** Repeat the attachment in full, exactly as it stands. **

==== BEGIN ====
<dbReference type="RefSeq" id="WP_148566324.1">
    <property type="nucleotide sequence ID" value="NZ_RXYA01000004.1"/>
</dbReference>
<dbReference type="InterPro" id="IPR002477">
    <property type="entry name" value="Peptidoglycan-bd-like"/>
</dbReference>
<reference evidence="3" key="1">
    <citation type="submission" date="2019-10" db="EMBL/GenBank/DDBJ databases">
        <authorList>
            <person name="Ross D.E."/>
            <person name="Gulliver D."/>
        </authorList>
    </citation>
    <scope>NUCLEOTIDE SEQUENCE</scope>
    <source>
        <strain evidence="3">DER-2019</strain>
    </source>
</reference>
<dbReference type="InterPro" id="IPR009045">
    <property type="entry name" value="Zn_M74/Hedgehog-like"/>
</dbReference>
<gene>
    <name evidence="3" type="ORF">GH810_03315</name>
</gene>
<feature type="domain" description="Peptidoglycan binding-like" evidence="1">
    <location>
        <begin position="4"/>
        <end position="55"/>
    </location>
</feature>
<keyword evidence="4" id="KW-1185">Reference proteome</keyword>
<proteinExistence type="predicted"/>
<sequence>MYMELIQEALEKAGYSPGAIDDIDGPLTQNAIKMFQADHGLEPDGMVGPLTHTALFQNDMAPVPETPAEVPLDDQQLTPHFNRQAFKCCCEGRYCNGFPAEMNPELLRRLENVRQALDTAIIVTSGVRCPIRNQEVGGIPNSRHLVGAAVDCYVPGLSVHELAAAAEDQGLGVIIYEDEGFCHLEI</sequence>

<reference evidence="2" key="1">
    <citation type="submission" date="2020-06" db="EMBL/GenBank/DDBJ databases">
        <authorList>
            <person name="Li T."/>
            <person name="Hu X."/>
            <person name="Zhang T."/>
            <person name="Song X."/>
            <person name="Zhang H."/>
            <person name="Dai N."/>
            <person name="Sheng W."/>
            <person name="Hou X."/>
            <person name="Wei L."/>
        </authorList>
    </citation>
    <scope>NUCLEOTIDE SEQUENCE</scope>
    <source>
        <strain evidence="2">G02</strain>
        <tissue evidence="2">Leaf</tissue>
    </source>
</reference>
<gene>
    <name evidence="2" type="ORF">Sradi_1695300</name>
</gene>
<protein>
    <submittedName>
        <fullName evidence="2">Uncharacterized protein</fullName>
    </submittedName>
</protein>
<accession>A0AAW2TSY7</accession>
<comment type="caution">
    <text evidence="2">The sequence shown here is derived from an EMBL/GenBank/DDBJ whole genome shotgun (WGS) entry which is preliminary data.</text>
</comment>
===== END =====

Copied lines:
<dbReference type="RefSeq" id="WP_148566324.1">
    <property type="nucleotide sequence ID" value="NZ_RXYA01000004.1"/>
</dbReference>
<dbReference type="InterPro" id="IPR002477">
    <property type="entry name" value="Peptidoglycan-bd-like"/>
</dbReference>
<reference evidence="3" key="1">
    <citation type="submission" date="2019-10" db="EMBL/GenBank/DDBJ databases">
        <authorList>
            <person name="Ross D.E."/>
            <person name="Gulliver D."/>
        </authorList>
    </citation>
    <scope>NUCLEOTIDE SEQUENCE</scope>
    <source>
        <strain evidence="3">DER-2019</strain>
    </source>
</reference>
<dbReference type="InterPro" id="IPR009045">
    <property type="entry name" value="Zn_M74/Hedgehog-like"/>
</dbReference>
<gene>
    <name evidence="3" type="ORF">GH810_03315</name>
</gene>
<feature type="domain" description="Peptidoglycan binding-like" evidence="1">
    <location>
        <begin position="4"/>
        <end position="55"/>
    </location>
</feature>
<keyword evidence="4" id="KW-1185">Reference proteome</keyword>
<proteinExistence type="predicted"/>
<sequence>MYMELIQEALEKAGYSPGAIDDIDGPLTQNAIKMFQADHGLEPDGMVGPLTHTALFQNDMAPVPETPAEVPLDDQQLTPHFNRQAFKCCCEGRYCNGFPAEMNPELLRRLENVRQALDTAIIVTSGVRCPIRNQEVGGIPNSRHLVGAAVDCYVPGLSVHELAAAAEDQGLGVIIYEDEGFCHLEI</sequence>

<reference evidence="2" key="1">
    <citation type="submission" date="2020-06" db="EMBL/GenBank/DDBJ databases">
        <authorList>
            <person name="Li T."/>
            <person name="Hu X."/>
            <person name="Zhang T."/>
            <person name="Song X."/>
            <person name="Zhang H."/>
            <person name="Dai N."/>
            <person name="Sheng W."/>
            <person name="Hou X."/>
            <person name="Wei L."/>
        </authorList>
    </citation>
    <scope>NUCLEOTIDE SEQUENCE</scope>
    <source>
        <strain evidence="2">G02</strain>
        <tissue evidence="2">Leaf</tissue>
    </source>
</reference>
<gene>
    <name evidence="2" type="ORF">Sradi_1695300</name>
</gene>
<protein>
    <submittedName>
        <fullName evidence="2">Uncharacterized protein</fullName>
    </submittedName>
</protein>
<accession>A0AAW2TSY7</accession>
<comment type="caution">
    <text evidence="2">The sequence shown here is derived from an EMBL/GenBank/DDBJ whole genome shotgun (WGS) entry which is preliminary data.</text>
</comment>